The driver who hit and killed Wagner nursing student Ronald “R J” Tillman while he was bicycling home from campus on February 12 is still at large. In the meantime, Tillman's family and friends, plus alumni who raised money decades ago in memory of another tragically slain Wagner nursing student, are coming together to create something good out of their heartbreak and sorrow.
Tillman was struck on Howard Avenue while heading toward Clove Road at about 9 p.m. on that Sunday evening. He had been studying in the library with his fellow students in Wagner's accelerated bachelor's degree program in nursing.
The 29-year-old from Syracuse, New York, had graduated from Brooklyn College with a degree in film production and worked in that field, but he found it was neither as steady nor as satisfying as he expected, says his mother, Nancy Tillman. Influenced by a former roommate who was a nurse, he came to Wagner to complete a second bachelor's degree in nursing.
“He loved it,” says Nancy Tillman. “I can't tell you the phone calls we had where he told me how happy he was. He said, 'Finally I found something I love. It's something I know I want to do.'”
His fellow students and professors testified to his gifts as a nurse and his commitment to patient care. They raised $14,000 toward a memorial fund for R. J. Tillman at Wagner College. The money will be used for the R. J. Tillman Award, given annually to second-degree nursing students who exhibit deep caring, sensitivity, and concern for classmates and patients. The first award will be made in December.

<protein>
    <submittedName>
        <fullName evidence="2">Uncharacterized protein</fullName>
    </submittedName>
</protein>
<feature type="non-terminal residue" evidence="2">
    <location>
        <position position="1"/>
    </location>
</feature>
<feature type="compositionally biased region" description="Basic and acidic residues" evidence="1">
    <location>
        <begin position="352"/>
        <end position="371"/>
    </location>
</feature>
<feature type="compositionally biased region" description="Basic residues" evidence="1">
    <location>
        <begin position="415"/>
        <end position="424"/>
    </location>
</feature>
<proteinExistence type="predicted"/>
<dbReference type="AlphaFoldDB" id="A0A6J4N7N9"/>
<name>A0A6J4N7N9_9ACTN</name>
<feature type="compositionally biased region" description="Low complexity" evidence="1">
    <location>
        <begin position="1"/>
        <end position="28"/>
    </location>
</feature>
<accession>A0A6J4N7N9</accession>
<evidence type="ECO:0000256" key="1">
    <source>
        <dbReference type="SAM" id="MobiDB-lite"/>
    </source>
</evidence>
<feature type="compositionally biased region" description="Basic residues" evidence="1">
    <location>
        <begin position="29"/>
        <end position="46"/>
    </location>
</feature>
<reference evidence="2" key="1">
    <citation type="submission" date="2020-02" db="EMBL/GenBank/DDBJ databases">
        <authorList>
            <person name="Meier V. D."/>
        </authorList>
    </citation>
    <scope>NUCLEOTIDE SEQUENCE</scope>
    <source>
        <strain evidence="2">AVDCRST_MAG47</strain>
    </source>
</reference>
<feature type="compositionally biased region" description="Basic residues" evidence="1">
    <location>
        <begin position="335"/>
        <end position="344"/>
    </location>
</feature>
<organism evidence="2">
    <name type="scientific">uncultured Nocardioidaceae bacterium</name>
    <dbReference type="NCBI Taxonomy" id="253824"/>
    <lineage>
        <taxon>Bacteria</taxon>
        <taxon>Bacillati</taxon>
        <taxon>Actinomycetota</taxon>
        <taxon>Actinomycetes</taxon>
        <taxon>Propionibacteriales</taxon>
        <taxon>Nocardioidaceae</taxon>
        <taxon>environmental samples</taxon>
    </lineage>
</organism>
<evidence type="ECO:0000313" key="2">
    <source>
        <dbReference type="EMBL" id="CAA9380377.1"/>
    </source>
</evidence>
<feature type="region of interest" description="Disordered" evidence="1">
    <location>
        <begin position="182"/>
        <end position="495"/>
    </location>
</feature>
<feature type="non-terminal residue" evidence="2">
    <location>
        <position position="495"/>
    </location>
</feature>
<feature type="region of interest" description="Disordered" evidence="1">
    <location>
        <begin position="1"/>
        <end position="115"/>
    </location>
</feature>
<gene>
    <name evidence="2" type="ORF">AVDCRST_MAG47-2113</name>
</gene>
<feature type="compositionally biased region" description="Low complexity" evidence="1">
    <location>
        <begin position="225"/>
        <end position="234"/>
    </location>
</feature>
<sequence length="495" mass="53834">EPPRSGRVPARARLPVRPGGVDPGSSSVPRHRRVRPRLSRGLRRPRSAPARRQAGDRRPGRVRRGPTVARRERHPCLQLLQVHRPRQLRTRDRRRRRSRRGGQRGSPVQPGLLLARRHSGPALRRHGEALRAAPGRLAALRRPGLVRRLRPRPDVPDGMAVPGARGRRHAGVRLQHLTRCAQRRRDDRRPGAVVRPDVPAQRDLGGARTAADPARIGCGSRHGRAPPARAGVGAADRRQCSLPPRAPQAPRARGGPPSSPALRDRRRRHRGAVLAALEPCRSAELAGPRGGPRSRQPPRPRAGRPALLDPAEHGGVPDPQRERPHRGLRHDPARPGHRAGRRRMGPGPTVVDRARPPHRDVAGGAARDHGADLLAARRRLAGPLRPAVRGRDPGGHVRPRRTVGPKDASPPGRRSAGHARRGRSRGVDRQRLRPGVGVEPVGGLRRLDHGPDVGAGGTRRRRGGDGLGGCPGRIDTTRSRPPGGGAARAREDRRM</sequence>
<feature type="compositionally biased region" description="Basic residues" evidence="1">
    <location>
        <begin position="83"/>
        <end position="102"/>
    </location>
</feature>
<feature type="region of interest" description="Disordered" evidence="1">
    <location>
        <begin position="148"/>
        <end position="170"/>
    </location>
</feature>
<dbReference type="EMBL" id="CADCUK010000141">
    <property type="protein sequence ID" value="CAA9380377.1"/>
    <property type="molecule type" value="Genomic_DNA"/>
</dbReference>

In combination with another memorial fund for a Wagner nursing student, the Tillman Fund will reach the endowment level, allowing these annual awards to be given in perpetuity.
That fund memorialized Helen Surgan '76, who was murdered on campus on November 7, 1974. In her memory, Pete Knudsen '75, Bill Rehm '76, and Howard Graeffe '75 organized a walkathon and other events, raising $10,000 toward a scholarship.
Knudsen, who is both a trustee of the Helen Surgan fund and a member of the Wagner College Board of Trustees, endorses the addition of the Surgan fund to the Tillman fund. “I think it's going to be more effective for the College and honor Helen's memory,” he says, noting that only one scholarship was given from the Surgan fund.
Knudsen hopes that now more donors will designate their gifts to the Tillman Award. “This is a perpetual fund,” Knudsen says. “I think this is a really good target for those who appreciate the history and excellence of our nursing program.”